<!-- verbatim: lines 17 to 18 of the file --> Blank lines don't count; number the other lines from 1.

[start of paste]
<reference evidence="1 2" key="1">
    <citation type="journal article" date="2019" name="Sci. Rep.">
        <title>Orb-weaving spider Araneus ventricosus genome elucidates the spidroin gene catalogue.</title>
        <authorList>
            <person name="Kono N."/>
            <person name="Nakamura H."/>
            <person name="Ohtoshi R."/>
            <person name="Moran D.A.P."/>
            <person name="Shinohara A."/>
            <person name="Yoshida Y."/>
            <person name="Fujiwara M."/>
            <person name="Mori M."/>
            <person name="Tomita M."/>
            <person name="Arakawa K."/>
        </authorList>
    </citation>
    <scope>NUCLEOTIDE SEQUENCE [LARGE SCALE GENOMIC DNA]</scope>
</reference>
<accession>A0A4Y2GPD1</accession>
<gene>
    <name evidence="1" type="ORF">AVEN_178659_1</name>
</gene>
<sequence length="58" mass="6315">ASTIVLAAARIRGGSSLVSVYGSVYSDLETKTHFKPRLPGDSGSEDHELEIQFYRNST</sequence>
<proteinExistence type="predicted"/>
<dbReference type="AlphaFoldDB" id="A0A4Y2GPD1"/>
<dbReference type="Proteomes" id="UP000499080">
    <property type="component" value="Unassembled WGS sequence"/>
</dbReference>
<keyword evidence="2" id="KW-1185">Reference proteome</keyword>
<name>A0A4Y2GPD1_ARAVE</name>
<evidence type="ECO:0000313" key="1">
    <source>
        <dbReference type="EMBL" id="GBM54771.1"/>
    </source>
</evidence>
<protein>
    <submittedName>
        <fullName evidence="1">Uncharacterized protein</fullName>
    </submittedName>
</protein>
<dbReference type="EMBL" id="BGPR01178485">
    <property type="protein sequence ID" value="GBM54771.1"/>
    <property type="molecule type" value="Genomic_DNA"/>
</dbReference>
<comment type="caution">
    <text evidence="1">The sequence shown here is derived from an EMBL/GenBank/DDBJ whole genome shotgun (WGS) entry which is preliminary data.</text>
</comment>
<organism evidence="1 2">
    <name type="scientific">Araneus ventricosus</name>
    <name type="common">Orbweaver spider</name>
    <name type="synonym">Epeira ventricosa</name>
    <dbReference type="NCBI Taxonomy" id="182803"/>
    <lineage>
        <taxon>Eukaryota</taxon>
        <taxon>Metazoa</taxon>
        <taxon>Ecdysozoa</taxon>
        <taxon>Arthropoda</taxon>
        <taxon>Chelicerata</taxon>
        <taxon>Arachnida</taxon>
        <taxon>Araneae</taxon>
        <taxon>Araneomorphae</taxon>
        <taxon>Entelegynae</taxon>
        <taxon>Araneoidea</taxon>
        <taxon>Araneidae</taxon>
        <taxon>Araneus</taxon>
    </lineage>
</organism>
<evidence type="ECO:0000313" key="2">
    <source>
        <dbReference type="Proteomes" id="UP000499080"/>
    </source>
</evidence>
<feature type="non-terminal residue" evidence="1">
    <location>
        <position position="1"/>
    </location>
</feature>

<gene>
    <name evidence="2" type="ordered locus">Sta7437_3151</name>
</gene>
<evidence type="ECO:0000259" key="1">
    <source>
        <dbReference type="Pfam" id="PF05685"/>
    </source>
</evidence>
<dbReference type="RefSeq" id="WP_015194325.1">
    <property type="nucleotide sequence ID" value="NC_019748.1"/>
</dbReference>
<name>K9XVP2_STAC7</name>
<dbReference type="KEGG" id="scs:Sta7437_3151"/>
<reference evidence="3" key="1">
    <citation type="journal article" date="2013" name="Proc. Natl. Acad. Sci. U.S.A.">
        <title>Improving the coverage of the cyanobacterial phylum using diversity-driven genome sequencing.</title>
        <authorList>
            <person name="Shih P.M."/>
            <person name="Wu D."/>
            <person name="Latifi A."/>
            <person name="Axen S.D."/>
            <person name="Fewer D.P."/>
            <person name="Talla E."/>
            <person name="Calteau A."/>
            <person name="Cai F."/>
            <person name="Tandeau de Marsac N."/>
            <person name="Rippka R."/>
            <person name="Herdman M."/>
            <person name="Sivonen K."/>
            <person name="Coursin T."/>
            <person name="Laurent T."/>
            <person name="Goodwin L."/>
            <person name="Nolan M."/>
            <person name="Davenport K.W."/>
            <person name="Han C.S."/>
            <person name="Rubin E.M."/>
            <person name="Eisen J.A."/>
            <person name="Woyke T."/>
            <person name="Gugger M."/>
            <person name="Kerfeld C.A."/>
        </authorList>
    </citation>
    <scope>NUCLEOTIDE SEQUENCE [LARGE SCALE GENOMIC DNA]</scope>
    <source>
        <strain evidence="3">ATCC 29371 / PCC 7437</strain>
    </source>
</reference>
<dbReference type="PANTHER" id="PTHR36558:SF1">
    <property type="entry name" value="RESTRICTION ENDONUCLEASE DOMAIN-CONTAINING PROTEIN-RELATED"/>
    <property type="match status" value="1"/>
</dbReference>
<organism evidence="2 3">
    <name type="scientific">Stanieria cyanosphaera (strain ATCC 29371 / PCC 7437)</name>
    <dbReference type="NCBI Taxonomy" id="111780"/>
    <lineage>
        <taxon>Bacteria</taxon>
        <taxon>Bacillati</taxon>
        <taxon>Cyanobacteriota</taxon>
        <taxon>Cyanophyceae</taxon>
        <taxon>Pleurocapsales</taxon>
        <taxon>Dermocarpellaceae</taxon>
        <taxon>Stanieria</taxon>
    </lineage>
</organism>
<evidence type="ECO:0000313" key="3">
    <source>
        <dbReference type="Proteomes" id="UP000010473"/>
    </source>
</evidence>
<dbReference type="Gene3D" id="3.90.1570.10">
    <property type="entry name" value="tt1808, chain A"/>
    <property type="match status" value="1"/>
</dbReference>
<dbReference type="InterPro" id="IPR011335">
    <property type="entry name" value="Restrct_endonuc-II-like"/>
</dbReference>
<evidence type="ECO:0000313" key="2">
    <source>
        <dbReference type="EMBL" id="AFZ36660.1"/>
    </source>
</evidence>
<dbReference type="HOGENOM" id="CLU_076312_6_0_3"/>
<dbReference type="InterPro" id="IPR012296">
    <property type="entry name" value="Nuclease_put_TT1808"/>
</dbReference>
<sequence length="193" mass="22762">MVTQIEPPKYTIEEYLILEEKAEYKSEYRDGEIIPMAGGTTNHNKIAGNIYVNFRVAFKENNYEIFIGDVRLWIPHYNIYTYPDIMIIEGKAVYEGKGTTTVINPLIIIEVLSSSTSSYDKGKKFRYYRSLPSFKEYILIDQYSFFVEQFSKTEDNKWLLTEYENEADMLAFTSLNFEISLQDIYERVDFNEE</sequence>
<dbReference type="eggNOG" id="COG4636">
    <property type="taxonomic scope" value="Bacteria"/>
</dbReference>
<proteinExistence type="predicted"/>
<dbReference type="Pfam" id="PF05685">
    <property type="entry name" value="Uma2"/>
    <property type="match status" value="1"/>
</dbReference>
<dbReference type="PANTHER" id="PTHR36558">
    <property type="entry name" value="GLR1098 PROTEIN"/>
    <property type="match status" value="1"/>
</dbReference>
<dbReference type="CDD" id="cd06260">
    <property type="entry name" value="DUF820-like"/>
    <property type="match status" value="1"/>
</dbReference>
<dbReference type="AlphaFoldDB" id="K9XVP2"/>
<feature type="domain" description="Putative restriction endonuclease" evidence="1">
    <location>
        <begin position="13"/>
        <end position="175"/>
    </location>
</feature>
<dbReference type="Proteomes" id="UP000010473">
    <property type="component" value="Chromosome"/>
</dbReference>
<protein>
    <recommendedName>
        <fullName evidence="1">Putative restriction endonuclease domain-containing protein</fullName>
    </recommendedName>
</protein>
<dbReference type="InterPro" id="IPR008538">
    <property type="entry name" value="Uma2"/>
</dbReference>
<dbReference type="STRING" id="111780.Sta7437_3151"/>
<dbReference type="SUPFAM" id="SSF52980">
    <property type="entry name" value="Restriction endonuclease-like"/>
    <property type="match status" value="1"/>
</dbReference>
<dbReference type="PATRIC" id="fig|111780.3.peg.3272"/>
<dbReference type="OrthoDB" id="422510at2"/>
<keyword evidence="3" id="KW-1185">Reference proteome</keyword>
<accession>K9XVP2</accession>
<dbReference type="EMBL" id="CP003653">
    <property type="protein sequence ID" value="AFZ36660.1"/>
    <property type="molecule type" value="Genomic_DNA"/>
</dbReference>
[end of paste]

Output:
    <scope>NUCLEOTIDE SEQUENCE [LARGE SCALE GENOMIC DNA]</scope>
</reference>